Billfish are a group of large apex predators that include Marlin, Sailfish, Swordfish, and Spearfish. Billfish are an incredibly unique species, characterised by their size, speed, and long, beak-like bills. The Sailfish is considered one of the ocean’s fastest fish, with speeds recorded over 68mph. Billfish are big – some species growing to lengths that surpass 4 metres, weighing in over 800kg!
In the West Indian Ocean region, Billfish are of critical importance to fisheries, both for food security and the economy. As top predators, Billfish also play a vital role in maintaining the equilibrium of the ocean ecosystem. Billfish are caught for food, both by artisanal fisherman and industrial fishing fleets, and are valued recreationally as gamefish for sport. Collectively, these human-induced activities have seen Billfish decline from overfishing. Exacerbating the issue, a distinct lack of scientific data exists on the Billfish species.
A Black Marlin leaping out of the water. Photograph: Shutterstock.
“There are so many unanswered questions about this magnificent species.”
From game-fishing to conservation
The West Indian Ocean is a hotspot for game-fishing. Catching the colossal Billfish’ offers an exhilarating experience for game-fishing enthusiasts, and they pay good money to partake in the sport. This injects much-needed funds into the region’s ocean economy. Given the popularity of the sport, the Billfish team have engaged the game-fishing community to act as data collectors, tagging the fish they catch. As such, the game-fishing community play a vital role in Billfish conservation efforts. Nina explains, ‘we supply recreational fishers with tags, and they practice catch, tag and release’.
Through the data collected from this method, the Billfish Project is pioneering this remarkable fish’ research and conservation. The project has three main objectives, comparing historical and current Billfish data, researching the species genetics and their distribution in the ocean, and evaluating the socio-economic value of fisheries to local communities. The brains behind the project belong to Dr. Nina Wambiji and Dr. Nelly Isigi Kadagi, two Kenyan-based marine scientists, ‘There so many unanswered questions about this magnificent species.’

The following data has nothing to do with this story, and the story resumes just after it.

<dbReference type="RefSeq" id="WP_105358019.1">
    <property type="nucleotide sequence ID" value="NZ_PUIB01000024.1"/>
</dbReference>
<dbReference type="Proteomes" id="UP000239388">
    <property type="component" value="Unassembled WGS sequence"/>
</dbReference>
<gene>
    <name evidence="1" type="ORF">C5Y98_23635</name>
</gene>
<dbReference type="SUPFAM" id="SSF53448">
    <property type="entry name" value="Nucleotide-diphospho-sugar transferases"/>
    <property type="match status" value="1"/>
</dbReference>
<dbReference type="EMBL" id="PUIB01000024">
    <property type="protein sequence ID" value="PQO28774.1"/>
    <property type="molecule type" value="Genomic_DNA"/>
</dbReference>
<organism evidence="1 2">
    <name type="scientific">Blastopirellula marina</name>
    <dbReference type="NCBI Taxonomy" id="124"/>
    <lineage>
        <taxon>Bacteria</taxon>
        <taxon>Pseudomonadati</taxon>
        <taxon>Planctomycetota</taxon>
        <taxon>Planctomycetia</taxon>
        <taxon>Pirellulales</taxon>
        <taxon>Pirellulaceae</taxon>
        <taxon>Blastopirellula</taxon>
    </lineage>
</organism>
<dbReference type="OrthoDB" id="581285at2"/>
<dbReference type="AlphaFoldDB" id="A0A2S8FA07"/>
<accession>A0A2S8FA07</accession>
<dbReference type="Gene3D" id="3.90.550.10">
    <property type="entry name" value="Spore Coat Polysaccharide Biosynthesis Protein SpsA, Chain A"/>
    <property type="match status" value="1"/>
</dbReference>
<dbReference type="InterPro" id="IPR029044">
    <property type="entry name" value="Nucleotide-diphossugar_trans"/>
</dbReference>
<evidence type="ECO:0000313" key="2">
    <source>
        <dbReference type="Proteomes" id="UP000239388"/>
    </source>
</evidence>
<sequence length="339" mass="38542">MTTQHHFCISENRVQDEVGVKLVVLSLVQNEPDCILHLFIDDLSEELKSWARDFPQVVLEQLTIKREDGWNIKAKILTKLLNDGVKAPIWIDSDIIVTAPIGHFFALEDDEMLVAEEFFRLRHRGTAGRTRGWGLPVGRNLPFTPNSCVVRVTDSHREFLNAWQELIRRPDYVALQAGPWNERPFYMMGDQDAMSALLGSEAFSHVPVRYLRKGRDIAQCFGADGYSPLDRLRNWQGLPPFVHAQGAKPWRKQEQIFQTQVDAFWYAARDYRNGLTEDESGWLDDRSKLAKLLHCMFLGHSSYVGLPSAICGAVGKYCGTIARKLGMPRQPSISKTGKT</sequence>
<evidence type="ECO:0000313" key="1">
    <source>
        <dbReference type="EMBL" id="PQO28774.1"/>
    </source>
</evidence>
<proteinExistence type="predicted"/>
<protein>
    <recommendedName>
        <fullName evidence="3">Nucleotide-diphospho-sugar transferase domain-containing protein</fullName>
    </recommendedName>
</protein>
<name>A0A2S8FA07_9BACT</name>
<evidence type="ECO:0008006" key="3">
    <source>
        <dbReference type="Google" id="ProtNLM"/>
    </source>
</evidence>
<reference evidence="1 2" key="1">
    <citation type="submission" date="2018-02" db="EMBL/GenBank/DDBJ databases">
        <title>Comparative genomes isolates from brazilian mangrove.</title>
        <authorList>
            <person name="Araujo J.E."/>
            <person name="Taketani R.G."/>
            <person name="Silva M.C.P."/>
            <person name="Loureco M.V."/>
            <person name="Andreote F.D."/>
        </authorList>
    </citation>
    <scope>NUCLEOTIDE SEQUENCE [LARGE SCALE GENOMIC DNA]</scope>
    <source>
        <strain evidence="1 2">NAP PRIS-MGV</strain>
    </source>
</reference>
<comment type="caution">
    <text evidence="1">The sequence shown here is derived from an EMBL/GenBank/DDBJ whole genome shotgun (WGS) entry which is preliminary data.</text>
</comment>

First image: A member of the Billfish team interviewing a local fisherman in Zanzibar. Photograph: Billfish-WIO Project Second image: Examining a Swordfish. Photograph: Shutterstock.
Led by Nina and Nelly, the project is a promising example of women being recognised in the ocean science space, ‘This is the first time a female-led project has been funded at this level regionally’. In Kenya and the wider African region, marine science is still an up-and-coming discipline, with men far outnumbering women. Nina and Nelly are keen to amend this gender imbalance. The Billfish project currently works with nine students, six of whom are women, ‘we look at the project as an inspiration for other young female scientists who want to move forward in the marine environment’.
The project is now entering its second year, and Nina and Nelly are thrilled with the success they’ve experienced so far, ‘we’ve been able to extend the project to Somalia, Comoros, Seychelles, and Mauritius’. The team has also published multiple scientific papers, building an essential resource for Billfish data. Through their work, the team are steadily building capacity to ensure fish stocks are protected for the future. This will have tangible benefits for both local communities and the wider ocean ecosystem. Over the next two years, the project is only set to gain more momentum, and Nelly and Nina are confident in its ability to use science to find solutions. With such passionate leaders at the helm, there’s no doubt they’re right.
Helping towards our seven outcomes
A healthy and resilient ocean
where marine ecosystems are mapped and protected.